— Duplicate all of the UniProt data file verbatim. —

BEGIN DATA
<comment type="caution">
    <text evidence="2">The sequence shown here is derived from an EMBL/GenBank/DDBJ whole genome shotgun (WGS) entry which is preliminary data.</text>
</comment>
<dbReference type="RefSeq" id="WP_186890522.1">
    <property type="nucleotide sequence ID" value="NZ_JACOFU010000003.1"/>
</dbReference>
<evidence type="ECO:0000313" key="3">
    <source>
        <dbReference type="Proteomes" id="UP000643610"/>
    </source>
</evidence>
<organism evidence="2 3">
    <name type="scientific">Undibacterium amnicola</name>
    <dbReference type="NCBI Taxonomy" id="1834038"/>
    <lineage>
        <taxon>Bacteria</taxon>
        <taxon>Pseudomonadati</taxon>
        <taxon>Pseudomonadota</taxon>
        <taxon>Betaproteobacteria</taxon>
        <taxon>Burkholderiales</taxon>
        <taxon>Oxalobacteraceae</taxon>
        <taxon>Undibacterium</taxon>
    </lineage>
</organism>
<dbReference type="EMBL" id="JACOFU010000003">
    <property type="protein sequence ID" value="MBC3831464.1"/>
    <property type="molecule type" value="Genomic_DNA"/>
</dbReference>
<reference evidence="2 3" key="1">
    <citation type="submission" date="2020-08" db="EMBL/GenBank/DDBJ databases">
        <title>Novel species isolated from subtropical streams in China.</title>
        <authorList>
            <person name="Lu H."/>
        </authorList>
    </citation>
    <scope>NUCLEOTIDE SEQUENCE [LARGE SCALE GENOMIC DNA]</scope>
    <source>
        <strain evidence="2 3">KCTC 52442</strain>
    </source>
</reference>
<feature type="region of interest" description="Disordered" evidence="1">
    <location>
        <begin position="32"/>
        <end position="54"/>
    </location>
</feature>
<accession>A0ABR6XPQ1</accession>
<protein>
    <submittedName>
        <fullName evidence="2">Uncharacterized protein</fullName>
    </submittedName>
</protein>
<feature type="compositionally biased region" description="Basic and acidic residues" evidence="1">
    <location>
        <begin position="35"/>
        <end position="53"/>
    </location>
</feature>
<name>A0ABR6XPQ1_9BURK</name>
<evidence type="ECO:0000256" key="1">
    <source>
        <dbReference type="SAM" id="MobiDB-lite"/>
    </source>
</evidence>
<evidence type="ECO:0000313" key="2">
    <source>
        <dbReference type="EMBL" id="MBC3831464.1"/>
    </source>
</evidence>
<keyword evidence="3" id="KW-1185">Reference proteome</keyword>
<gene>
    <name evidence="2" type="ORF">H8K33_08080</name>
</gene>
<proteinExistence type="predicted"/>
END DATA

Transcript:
<comment type="caution">
    <text evidence="2">The sequence shown here is derived from an EMBL/GenBank/DDBJ whole genome shotgun (WGS) entry which is preliminary data.</text>
</comment>
<dbReference type="RefSeq" id="WP_186890522.1">
    <property type="nucleotide sequence ID" value="NZ_JACOFU010000003.1"/>
</dbReference>
<evidence type="ECO:0000313" key="3">
    <source>
        <dbReference type="Proteomes" id="UP000643610"/>
    </source>
</evidence>
<organism evidence="2 3">
    <name type="scientific">Undibacterium amnicola</name>
    <dbReference type="NCBI Taxonomy" id="1834038"/>
    <lineage>
        <taxon>Bacteria</taxon>
        <taxon>Pseudomonadati</taxon>
        <taxon>Pseudomonadota</taxon>
        <taxon>Betaproteobacteria</taxon>
        <taxon>Burkholderiales</taxon>
        <taxon>Oxalobacteraceae</taxon>
        <taxon>Undibacterium</taxon>
    </lineage>
</organism>
<dbReference type="EMBL" id="JACOFU010000003">
    <property type="protein sequence ID" value="MBC3831464.1"/>
    <property type="molecule type" value="Genomic_DNA"/>
</dbReference>
<reference evidence="2 3" key="1">
    <citation type="submission" date="2020-08" db="EMBL/GenBank/DDBJ databases">
        <title>Novel species isolated from subtropical streams in China.</title>
        <authorList>
            <person name="Lu H."/>
        </authorList>
    </citation>
    <scope>NUCLEOTIDE SEQUENCE [LARGE SCALE GENOMIC DNA]</scope>
    <source>
        <strain evidence="2 3">KCTC 52442</strain>
    </source>
</reference>
<feature type="region of interest" description="Disordered" evidence="1">
    <location>
        <begin position="32"/>
        <end position="54"/>
    </location>
</feature>
<accession>A0ABR6XPQ1</accession>
<protein>
    <submittedName>
        <fullName evidence="2">Uncharacterized protein</fullName>
    </submittedName>
</protein>
<feature type="compositionally biased region" description="Basic and acidic residues" evidence="1">
    <location>
        <begin position="35"/>
        <end position="53"/>
    </location>
</feature>
<name>A0ABR6XPQ1_9BURK</name>
<evidence type="ECO:0000256" key="1">
    <source>
        <dbReference type="SAM" id="MobiDB-lite"/>
    </source>
</evidence>
<evidence type="ECO:0000313" key="2">
    <source>
        <dbReference type="EMBL" id="MBC3831464.1"/>
    </source>
</evidence>
<keyword evidence="3" id="KW-1185">Reference proteome</keyword>
<gene>
    <name evidence="2" type="ORF">H8K33_08080</name>
</gene>
<proteinExistence type="predicted"/>